John E. Kramer has directed the Institute for Justice’s communications since 1992. His strategic media relations work—coupled with IJ’s litigation—has protected homes and small businesses from eminent domain abuse and secured the rights of entrepreneurs to earn an honest living when the government sought to shut them out. Kramer’s work helped ensure that First Amendment protections were extended to the internet, and he directed a successful PR effort that helped strike down a federal law that made it a felony to compensate bone marrow donors.
Applying market-based principles, he has helped the Institute for Justice and dozens of organizations across the Freedom Movement to personalize, humanize and dramatize their stories of individual liberty thereby more effectively conveying them through the mainstream media. Kramer has directed the media relations in 11 landmark U.S. Supreme Court cases.
His work has appeared in The Wall Street Journal, USA Today and The New York Times, among other news outlets and was featured in the 2017 movie Little Pink House, a major Hollywood movie starring Catherine Keener, which tells the behind-the-scenes story of IJ’s Kelo eminent domain case. His work spotlighting eminent domain abuse was featured by Mike Wallace on 60 Minutes.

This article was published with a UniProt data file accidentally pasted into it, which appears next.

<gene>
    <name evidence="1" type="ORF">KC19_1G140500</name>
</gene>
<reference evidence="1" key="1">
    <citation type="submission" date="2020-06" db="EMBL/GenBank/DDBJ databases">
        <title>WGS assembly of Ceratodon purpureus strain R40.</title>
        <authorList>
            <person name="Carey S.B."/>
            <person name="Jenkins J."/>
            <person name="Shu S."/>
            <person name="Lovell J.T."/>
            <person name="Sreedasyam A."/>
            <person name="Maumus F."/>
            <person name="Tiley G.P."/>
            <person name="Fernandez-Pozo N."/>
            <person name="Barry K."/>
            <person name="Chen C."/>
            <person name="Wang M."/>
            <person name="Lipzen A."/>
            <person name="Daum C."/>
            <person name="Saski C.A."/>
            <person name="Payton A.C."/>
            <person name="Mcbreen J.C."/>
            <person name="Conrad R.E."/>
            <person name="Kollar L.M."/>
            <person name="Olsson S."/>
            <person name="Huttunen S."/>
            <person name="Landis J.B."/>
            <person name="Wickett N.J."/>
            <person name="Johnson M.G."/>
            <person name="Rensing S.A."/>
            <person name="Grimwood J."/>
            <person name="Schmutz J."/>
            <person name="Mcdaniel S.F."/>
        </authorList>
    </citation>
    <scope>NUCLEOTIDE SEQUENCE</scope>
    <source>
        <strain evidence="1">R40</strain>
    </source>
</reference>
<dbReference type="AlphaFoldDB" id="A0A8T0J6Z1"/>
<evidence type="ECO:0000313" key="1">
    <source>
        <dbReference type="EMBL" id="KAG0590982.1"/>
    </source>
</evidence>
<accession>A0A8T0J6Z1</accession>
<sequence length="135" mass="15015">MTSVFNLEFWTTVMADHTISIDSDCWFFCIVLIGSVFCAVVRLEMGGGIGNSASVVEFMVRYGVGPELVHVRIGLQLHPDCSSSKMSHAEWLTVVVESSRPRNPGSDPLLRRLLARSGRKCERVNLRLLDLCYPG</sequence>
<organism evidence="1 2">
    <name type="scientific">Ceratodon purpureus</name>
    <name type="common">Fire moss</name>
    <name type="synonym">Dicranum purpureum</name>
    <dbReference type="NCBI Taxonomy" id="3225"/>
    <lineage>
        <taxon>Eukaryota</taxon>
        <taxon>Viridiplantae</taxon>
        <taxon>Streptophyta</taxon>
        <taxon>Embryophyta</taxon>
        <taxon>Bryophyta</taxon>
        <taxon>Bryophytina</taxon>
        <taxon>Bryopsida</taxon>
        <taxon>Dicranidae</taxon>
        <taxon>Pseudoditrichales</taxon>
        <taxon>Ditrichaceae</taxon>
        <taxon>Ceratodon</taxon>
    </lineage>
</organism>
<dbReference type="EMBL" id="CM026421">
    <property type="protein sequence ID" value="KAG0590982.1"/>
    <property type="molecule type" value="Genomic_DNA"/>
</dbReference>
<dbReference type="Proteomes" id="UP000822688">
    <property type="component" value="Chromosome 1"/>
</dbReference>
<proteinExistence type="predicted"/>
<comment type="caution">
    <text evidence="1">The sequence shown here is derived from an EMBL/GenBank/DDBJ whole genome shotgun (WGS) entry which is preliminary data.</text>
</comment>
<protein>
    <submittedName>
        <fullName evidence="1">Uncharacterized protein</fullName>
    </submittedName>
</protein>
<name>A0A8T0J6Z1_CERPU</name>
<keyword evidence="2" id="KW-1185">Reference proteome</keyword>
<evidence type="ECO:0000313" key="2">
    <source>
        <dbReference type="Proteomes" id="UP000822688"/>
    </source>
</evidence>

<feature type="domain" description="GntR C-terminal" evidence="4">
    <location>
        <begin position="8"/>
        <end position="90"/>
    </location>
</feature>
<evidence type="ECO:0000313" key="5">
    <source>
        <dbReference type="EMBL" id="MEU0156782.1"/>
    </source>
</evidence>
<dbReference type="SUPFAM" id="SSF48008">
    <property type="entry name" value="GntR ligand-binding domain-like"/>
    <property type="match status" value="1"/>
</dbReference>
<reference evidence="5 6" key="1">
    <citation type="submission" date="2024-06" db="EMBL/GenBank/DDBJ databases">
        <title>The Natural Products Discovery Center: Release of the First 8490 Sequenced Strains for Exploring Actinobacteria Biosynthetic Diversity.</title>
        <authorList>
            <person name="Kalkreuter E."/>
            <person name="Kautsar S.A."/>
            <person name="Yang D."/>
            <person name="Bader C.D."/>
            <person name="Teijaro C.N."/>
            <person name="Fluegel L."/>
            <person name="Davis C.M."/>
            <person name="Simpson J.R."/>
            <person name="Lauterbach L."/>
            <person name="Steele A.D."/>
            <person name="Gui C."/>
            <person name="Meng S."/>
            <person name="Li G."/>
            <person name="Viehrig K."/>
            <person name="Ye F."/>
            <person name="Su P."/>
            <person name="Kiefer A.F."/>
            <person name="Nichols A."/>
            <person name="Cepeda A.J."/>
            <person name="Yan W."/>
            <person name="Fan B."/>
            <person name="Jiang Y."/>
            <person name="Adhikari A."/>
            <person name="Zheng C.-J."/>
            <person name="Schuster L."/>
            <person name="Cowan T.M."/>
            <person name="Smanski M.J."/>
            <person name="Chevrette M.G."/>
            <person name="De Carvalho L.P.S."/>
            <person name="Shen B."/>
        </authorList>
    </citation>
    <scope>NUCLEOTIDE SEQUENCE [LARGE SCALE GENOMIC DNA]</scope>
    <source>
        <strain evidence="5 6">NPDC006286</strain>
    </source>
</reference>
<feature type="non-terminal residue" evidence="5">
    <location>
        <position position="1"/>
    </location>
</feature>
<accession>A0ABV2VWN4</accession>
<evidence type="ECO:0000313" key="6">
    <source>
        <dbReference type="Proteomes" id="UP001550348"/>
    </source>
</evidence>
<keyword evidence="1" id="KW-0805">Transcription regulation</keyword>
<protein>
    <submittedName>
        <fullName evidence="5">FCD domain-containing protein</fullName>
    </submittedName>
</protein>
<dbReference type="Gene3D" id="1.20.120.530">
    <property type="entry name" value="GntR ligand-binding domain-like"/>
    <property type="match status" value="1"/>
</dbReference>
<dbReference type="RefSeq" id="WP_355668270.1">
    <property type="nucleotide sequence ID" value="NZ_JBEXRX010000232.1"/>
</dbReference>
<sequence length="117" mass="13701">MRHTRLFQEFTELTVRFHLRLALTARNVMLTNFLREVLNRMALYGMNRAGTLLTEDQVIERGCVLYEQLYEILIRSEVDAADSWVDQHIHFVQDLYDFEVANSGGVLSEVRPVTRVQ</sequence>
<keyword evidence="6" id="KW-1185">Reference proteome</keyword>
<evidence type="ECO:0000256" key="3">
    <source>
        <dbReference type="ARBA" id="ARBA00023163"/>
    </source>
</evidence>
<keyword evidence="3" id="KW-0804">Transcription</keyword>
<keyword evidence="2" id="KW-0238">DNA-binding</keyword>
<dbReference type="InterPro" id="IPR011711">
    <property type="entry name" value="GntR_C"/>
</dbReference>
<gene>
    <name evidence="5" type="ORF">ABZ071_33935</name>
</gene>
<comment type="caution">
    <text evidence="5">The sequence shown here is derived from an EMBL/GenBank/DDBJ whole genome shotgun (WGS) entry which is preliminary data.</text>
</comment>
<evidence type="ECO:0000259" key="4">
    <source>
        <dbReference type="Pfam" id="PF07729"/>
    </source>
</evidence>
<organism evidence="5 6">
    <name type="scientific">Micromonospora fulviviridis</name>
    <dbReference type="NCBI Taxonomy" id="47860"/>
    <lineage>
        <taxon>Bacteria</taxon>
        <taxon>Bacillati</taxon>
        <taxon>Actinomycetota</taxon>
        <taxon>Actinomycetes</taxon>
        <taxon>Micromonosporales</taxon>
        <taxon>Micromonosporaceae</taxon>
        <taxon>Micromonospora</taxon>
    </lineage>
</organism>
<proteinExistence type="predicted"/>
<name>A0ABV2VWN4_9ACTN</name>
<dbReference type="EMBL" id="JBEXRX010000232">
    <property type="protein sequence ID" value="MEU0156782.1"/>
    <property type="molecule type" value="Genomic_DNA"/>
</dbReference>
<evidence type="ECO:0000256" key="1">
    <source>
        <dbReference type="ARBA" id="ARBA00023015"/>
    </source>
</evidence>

In 2018, Kramer received The Thomas Roe Award, the highest honor presented by the State Policy Network. In 2014, New Mexico State University selected him as a distinguished alumnus, an honor given to fewer than 450 alumni since the award’s inception in 1956.
He is an accomplished oil painter, and Kramer’s acclaimed novel, Blythe—an allegory on the spread of AIDS across society and the search for a cure—was released in 2017. That novel is now being turned into an opera titled, Isabella.
Kramer lives in Arlington, Virginia with his wife, Holly, and their cat, Keiko.